More than 1.1 billion ‘invisible people’ lack identification, many of whom live in Africa and Asia
Millions of children first encounter an administration only once they reach school age
More than 1.1 billion people worldwide officially don’t exist - going about their daily lives without proof of identity.
The issue leaves a significant fraction of the global population deprived of health and education services.
Among these “invisible people” – many of whom live primarily in Africa and Asia – more than one third are children susceptible to violence whose births have not been registered, the World Bank’s “Identification for Development” (ID4D) programme recently warned.
The problem is particularly acute in geographical areas whose residents face poverty, discrimination, epidemics or armed conflicts.
Vyjayanti Desai, who manages the ID4D programme, said the issue arises from a number of factors, but cited the distance between people and government services in developing areas as major.
For populations near the Peruvian Amazon, for example, travelling to an administrative service can take some five days of transit by boat, according to Carolina Trivelli, Peru’s former development minister.
Many families are also simply not told about the importance of birth registration – and the consequences of non-registration, which can include the denial of basic rights and benefits, or an increased likelihood of marrying or entering into the labour force underage.
And even if parents are aware of the need to declare a birth, costs can be crippling, said Anne-Sophie Lois, representative at the United Nations in Geneva and director of the children’s aid organisation Plan International.
As a result, millions of children in Africa and Asia first encounter the administration only once they reach school age.
But “birth certificates are often needed to enrol in school” or take national exams, Lois said.
The political climate also discourages many families from allowing themselves to be officially identified.
“People fear to be identified from one ethnic group or from one nationality,” said Trivelli.
“The government has sometimes – sadly – preferences for some groups rather than another.”
And in many countries, births of children born out of wedlock or as a result of rape are sometimes deliberately concealed for fear of discrimination.
In China, avoiding birth registration was also deliberate for years for fear of repercussions due to the one-child policy.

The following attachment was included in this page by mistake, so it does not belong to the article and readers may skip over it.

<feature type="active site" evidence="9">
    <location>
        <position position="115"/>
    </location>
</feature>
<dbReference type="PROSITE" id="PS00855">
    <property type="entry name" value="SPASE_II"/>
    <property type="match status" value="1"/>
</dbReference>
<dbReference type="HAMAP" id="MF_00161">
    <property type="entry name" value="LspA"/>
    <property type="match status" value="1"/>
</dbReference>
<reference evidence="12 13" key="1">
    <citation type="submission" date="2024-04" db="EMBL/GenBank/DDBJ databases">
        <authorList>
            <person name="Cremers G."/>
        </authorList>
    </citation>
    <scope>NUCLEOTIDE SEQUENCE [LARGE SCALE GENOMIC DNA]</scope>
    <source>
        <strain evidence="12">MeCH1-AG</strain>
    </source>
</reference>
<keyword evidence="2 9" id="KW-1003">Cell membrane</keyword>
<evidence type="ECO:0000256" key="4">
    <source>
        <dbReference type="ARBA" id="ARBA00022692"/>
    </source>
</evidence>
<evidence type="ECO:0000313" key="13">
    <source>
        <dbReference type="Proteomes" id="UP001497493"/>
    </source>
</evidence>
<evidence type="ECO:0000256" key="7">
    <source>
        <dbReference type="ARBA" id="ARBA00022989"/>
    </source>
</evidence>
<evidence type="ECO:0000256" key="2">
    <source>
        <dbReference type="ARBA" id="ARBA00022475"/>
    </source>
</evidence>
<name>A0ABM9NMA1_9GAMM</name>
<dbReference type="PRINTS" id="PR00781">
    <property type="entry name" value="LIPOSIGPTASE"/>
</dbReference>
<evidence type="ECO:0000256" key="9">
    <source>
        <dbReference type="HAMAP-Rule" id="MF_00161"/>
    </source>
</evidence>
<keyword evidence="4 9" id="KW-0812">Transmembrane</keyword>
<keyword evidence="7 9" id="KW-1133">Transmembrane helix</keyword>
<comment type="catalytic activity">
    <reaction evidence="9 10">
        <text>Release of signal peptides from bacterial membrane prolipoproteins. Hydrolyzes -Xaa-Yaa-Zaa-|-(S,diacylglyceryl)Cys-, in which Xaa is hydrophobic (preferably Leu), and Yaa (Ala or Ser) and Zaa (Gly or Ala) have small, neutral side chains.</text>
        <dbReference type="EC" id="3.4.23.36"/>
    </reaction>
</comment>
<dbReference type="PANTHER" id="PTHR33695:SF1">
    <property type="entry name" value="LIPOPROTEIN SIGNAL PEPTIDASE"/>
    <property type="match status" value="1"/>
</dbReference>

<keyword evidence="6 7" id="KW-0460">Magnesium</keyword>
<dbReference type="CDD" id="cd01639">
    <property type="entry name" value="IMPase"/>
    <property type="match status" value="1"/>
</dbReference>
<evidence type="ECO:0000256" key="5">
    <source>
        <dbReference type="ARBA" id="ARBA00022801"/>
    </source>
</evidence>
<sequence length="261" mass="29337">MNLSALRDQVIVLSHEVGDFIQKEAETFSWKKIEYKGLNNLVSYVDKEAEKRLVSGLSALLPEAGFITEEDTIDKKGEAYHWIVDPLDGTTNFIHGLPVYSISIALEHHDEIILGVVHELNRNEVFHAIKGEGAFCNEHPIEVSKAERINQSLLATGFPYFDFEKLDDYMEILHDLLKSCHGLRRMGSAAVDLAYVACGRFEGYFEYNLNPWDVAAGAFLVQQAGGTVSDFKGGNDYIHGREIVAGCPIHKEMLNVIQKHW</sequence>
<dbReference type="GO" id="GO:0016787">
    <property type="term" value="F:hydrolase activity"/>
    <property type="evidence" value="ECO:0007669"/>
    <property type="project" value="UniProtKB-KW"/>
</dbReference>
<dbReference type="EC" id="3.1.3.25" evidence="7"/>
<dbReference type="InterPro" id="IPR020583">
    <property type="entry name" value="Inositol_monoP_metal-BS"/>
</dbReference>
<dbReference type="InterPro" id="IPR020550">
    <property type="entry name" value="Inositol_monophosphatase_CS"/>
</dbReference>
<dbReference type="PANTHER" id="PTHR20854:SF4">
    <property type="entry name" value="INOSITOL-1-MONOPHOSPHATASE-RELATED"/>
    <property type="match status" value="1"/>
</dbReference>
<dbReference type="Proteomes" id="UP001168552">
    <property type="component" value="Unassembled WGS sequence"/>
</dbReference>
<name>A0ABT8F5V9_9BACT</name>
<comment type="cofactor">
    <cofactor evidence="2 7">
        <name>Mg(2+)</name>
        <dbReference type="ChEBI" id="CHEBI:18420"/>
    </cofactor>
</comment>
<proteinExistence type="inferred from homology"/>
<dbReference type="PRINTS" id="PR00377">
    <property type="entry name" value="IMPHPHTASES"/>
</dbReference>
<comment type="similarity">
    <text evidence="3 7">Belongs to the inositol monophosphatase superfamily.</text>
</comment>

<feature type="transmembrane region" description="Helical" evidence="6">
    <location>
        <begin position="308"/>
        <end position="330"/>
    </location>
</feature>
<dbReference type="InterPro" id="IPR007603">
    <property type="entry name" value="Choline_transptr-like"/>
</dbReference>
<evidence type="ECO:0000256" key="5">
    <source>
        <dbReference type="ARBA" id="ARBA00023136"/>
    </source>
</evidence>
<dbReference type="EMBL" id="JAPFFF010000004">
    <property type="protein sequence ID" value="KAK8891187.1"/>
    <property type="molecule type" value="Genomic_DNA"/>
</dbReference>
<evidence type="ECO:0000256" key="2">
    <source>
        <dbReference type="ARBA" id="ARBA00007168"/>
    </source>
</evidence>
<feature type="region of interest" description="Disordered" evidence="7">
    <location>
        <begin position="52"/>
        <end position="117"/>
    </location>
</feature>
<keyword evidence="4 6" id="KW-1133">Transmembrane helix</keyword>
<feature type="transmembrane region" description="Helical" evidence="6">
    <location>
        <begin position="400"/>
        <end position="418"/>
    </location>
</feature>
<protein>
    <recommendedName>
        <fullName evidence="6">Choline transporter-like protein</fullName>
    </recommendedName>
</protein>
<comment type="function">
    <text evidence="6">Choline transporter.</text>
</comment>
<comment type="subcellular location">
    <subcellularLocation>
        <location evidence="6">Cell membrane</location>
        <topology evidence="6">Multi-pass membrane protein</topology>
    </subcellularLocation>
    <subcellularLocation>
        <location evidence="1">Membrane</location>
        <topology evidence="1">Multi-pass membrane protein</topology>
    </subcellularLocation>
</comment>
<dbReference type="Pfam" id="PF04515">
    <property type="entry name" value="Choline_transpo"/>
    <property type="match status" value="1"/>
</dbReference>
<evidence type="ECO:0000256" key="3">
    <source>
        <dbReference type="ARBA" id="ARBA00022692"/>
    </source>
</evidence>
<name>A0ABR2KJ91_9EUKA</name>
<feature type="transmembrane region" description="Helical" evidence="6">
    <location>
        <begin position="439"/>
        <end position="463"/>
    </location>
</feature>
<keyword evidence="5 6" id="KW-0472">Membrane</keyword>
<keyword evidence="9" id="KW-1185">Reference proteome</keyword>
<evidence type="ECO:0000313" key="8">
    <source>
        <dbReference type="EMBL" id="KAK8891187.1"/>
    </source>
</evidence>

Beyond being barred from attending school, these children can fall prey to violence ranging from forced labour for boys to early marriage for girls, denounced by Unicef in a 2013 report.
These children can also fall victim to human-trafficking.
“The legal invisibility of unregistered children makes it more likely that their disappearance and exploitation will go unnoticed by authorities,” Lois said.
To combat this immense problem, organisations are patiently working on the ground to identify these “invisible” people.
Digital technologies have provided a tremendous boost, Lois said, as a way to “increase registration, provide legal documentation of vital events and produce statistics that are complete and accurate.”
Trivelli said it also helps that “technology is getting lighter – you can go to the people with very small devices” to gather biometric data on the ground.
Plan International, which launched the campaign “Every Child Counts” in 2005, has contributed to the registration of more than 40 million children in 32 countries.
The organisation developed a digital strategy: village leaders can download a mobile app capable of notifying the government of births and deaths in their villages.
“Digital birth registration systems not only provide children with a legal identity but also provides governments with a continuous source of information through the collection of data,” Lois said.
“This allows them to plan effectively for all services that a child needs, including vaccination programmes and education.”
The World Bank recognises, however, that centralised identification systems could expose vulnerable groups to risks linked to misuse of their personal data.
“We are very cautious,” Desai of ID4D emphasised.
“To have a legal framework in place that protects privacy and personal data is key.”